Note: Any data marked with an asterisk should be interpreted with caution.

OUTCOME MEASURE: FOOD INSECURITY
% households reporting child food insecurity
Median state value: 6.2%

Adequate nutrition is essential to promoting healthy development in infants and toddlers. Approximately 6.5% of children under age 3 lack food security, leaving them vulnerable to malnutrition and long-term health problems. In the five worst states, approximately 1 in 10 children is food insecure, and the rates vary considerably by race and ethnicity. Food insecurity among Black children under age 3 is 3 times greater than among White children, and Hispanic children are twice as likely as their White counterparts to be food insecure.

Source: 2017-2019 Current Population Survey (CPS), Food Security Supplement Public Use Microdata
Sample (PUMS).
Note: Any data marked with an asterisk should be interpreted with caution.

For additional information regarding calculation details, data quality, and source data please refer to Methods and Sources.

For more information on outcomes by goal, including by race and ethnicity and state, see the 2021 Prenatal-to-3 State Policy Roadmap section on outcomes across the US.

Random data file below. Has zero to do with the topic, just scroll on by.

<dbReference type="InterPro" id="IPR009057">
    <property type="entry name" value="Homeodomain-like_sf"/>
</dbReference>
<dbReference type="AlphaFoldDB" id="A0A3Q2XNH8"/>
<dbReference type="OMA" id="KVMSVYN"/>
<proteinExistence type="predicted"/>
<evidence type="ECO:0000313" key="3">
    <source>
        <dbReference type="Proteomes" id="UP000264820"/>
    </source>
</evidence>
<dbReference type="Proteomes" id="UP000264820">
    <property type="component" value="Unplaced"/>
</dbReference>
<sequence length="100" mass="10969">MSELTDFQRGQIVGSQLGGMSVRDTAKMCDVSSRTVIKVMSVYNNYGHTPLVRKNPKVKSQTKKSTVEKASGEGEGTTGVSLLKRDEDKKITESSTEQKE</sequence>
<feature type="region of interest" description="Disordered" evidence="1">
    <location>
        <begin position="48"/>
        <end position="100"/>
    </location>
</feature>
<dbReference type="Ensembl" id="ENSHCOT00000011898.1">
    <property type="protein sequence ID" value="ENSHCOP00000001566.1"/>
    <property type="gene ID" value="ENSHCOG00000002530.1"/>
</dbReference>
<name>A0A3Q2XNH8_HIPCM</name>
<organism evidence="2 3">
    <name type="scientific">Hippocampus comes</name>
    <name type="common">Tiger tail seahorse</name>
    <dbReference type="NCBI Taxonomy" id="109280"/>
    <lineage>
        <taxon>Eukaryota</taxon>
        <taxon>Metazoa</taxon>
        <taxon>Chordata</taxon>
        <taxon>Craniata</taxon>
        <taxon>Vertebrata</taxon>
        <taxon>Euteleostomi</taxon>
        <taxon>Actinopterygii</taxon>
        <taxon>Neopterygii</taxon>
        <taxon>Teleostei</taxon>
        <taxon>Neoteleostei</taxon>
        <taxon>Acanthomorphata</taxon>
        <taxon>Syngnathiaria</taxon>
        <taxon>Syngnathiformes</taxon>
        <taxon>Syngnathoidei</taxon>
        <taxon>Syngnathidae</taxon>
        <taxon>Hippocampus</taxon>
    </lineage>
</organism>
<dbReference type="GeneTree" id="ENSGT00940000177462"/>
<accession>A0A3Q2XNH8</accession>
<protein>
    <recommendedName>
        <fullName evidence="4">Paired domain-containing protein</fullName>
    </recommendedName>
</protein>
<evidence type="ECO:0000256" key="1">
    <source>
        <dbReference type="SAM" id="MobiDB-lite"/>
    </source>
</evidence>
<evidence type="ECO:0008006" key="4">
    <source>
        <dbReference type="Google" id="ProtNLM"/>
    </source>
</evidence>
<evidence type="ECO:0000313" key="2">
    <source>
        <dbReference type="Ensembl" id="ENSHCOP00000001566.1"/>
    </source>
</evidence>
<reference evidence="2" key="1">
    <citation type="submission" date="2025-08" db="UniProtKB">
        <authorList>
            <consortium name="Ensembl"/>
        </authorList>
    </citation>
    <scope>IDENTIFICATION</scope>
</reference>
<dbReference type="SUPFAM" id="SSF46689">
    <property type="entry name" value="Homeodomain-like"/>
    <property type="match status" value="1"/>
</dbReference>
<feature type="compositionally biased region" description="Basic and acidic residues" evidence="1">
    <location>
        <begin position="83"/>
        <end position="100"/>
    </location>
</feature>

Based on comprehensive reviews of the most rigorous evidence available, the Prenatal-to-3 Policy Impact Center identified 11 effective solutions that foster the nurturing environments infants and toddlers need. For each of the five policies, the evidence points to a specific policy lever that states can implement to impact outcomes. For the six strategies, the evidence clearly links the strategy to PN-3 outcomes, but the current evidence base does not provide clear guidance on how states should implement each strategy to positively impact outcomes. Six policies and strategies have demonstrated effectiveness at supporting sufficient household resources.